Many organisations are starting to take practical steps to decarbonise their assets, processes, transport requirements, support services and supply chains to enable the UK to meet its Net Zero obligation by 2050. This emphasis on total decarbonisation across all sectors has led to increasing interest in deploying infrastructure to produce, store and distribute hydrogen and in hydrogen-fuelled technologies as a part of the Net Zero mix of energy solutions. Since hydrogen is such a versatile energy vector that can be used to decarbonise many applications, such infrastructure projects have become known as hydrogen hubs.
When scoping a hydrogen hub project, scale is often not certain at the outset, as investment budgets are influenced by the relative novelty of the solutions being proposed and the carbon saved by them, the uncertainty over future market support mechanisms and a desire to scale up investment, once technologies and markets mature and project costs come down with increased scale. Therefore, a range of potential solutions needs to be considered to best achieve the project objectives within the available budget, both now and in future.
This interest in developing local infrastructure, which can be scaled up to regional and national level as market conditions allow, limits the choice of production solutions at each stage to those that make best use of the available resources to achieve the project’s decarbonisation ambitions. For example, an urban/industrial area may have limited access to renewable energy resources but plentiful access to biogas or heat from industrial processes that are suitable for carbon capture and usage/storage (CCUS). Such a hub could be expanded later to incorporate greener sources of hydrogen at a regional or national scale as market conditions allow.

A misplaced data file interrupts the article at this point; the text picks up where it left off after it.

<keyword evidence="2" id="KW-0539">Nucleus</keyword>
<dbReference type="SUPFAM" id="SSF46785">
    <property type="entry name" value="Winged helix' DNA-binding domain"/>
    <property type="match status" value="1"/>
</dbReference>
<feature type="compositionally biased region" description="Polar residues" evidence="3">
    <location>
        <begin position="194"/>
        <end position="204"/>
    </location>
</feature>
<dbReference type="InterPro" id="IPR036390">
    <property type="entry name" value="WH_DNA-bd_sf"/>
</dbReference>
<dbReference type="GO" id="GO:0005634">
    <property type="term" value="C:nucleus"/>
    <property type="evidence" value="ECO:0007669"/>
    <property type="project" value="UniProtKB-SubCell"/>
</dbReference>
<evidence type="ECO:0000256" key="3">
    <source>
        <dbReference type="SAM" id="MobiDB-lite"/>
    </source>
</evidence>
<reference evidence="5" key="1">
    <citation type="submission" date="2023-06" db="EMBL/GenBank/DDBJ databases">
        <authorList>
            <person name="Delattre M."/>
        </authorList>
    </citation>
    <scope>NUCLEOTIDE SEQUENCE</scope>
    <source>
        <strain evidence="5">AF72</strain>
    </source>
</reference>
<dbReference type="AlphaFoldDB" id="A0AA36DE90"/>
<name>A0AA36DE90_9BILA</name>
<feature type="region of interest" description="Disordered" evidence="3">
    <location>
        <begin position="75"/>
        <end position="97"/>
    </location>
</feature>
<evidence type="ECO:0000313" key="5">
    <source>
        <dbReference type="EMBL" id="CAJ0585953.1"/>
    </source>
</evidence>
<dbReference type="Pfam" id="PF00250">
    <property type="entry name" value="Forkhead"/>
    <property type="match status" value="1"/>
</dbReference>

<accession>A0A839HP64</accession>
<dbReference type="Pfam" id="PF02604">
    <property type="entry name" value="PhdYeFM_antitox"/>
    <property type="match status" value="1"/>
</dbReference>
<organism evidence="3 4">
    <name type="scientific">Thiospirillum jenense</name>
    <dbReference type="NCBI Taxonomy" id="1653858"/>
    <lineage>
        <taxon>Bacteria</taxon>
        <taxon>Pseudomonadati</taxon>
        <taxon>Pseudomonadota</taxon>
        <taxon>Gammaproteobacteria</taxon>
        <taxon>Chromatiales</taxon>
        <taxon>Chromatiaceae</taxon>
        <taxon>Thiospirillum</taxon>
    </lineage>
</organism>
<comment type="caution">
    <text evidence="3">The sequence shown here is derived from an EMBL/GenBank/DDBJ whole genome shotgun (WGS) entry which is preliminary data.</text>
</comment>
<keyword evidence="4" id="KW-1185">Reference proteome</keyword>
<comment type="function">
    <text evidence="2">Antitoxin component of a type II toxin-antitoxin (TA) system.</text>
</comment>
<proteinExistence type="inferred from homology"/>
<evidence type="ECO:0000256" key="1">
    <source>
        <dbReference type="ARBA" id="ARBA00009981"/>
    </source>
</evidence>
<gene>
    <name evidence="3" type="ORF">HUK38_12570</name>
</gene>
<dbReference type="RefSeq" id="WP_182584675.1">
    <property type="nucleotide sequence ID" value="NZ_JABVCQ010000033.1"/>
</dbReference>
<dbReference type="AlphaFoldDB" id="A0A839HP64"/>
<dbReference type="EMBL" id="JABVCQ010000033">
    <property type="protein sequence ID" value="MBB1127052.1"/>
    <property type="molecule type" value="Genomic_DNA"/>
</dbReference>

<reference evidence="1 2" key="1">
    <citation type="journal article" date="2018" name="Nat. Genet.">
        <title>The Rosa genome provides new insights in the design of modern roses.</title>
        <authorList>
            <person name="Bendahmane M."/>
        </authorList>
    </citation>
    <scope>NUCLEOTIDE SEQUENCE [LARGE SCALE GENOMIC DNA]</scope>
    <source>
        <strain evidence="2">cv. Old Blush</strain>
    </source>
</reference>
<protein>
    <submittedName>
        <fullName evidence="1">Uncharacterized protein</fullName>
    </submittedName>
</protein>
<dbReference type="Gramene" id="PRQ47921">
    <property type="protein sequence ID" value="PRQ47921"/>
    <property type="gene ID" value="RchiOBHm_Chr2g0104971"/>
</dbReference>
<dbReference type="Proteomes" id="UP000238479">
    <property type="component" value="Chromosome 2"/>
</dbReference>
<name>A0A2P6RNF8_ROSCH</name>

Perhaps more challenging is the choice of which combination of potential hydrogen applications should be supplied by the hydrogen produced and how this might change as the hub is scaled up. This conundrum can only be resolved by quantifying and comparing demand with supply and storage combinations to guarantee a secure supply whilst optimising resources. The complexity of this problem requires modelling which considers system performance in operational (in some cases per second), seasonal, annual and worst case design scenarios.
Kiwa solves these challenges using detailed time-series modelling to forecast how intermittent and variable combinations of energy resource will affect the generation and supply of hydrogen, and understand how a varying demand will further test the capabilities of the energy system. This allows us to optimise the cost of the system whilst maintaining security of supply in a series of stress tests using, for example, 1-in-20 year weather events.
In this presentation, James Thomas, Kiwa UK's Data Science Lead, examines how in recent projects Kiwa has used a combination of engineering, modelling and technical leadership to help bridge the gap between concept stage and reality. They will use as an example, a recent feasibility study for an integrated energy system that includes renewable generation, hydrogen supply and storage, and distribution to various demands.